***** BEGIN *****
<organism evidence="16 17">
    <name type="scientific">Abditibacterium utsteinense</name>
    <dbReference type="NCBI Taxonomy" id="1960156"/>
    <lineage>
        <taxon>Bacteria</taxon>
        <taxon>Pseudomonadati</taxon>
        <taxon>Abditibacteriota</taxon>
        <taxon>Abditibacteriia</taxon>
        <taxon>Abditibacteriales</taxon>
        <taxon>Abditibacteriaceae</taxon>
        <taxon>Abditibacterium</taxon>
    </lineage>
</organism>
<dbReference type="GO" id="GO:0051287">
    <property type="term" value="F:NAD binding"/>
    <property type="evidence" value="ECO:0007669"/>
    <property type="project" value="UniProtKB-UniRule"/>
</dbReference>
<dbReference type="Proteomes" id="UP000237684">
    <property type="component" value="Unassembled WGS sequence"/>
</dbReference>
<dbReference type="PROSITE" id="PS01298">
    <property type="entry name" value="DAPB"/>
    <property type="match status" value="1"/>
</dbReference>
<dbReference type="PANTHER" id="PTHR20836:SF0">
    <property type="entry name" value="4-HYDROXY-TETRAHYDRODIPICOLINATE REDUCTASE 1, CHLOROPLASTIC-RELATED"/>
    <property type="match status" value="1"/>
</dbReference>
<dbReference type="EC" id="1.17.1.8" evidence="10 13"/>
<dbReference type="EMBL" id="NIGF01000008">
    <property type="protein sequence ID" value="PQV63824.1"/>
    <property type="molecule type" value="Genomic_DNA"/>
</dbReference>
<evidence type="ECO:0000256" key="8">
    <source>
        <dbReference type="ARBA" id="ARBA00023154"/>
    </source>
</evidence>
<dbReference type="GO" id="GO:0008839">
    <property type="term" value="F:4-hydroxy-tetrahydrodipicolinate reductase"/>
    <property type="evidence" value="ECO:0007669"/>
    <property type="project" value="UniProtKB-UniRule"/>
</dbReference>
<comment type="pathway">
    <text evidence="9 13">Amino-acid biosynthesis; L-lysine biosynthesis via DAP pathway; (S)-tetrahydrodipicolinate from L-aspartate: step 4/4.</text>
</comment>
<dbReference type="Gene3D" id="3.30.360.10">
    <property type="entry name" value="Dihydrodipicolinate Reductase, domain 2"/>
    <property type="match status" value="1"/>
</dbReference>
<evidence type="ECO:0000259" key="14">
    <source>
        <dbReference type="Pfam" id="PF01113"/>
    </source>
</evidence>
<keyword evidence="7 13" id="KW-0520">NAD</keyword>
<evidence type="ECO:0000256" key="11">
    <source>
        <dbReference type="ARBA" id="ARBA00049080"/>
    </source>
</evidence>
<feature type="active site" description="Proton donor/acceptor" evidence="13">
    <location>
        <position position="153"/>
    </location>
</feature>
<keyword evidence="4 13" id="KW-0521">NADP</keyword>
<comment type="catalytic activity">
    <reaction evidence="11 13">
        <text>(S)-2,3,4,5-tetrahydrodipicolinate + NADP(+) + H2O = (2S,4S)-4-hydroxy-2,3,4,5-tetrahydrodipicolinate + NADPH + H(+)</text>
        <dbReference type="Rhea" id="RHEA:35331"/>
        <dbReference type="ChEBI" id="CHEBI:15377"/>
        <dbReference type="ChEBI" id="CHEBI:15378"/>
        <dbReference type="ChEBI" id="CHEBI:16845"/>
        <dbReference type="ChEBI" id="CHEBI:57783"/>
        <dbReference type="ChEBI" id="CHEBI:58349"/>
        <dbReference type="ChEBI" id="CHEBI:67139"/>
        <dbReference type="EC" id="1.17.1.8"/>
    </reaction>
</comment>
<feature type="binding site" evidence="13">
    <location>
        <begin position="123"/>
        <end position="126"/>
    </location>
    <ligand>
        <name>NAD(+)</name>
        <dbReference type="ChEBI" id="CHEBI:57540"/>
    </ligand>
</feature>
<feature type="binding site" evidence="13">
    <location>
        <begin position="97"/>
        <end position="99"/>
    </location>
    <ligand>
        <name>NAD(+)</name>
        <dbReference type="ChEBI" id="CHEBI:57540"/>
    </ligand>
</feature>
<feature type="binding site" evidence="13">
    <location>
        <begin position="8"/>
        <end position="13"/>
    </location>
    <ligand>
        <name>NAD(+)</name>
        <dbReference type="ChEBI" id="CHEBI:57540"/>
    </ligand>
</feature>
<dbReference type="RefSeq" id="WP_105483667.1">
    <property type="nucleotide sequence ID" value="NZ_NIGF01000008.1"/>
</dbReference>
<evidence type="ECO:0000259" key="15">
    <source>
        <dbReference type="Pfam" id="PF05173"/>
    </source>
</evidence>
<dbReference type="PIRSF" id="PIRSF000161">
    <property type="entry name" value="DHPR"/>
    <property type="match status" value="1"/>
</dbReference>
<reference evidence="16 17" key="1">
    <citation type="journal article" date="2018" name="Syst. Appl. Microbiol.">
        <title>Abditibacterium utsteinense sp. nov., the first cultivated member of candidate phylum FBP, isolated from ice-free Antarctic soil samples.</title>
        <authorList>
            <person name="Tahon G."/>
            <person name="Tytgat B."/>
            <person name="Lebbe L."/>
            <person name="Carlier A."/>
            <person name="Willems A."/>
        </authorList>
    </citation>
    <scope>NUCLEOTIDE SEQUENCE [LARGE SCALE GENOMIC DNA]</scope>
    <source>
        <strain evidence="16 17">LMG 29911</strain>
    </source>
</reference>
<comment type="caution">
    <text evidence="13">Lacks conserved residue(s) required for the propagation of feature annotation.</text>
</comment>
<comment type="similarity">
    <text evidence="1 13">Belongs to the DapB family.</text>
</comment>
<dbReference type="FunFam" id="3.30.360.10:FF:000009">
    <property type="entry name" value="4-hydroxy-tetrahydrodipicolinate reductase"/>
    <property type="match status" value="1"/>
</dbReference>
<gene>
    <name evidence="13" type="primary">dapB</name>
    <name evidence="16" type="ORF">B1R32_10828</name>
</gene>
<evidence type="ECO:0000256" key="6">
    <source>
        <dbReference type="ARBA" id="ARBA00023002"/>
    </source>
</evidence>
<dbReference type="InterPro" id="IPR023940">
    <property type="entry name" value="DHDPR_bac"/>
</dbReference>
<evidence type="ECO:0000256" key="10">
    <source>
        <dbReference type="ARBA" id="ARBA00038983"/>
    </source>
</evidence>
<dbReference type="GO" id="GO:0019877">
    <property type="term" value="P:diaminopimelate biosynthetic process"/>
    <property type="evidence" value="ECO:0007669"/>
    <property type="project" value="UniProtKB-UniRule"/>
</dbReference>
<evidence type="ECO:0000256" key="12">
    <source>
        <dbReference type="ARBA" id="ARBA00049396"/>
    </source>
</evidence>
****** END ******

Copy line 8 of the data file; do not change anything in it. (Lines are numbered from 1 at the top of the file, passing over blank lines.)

        <taxon>Abditibacteriia</taxon>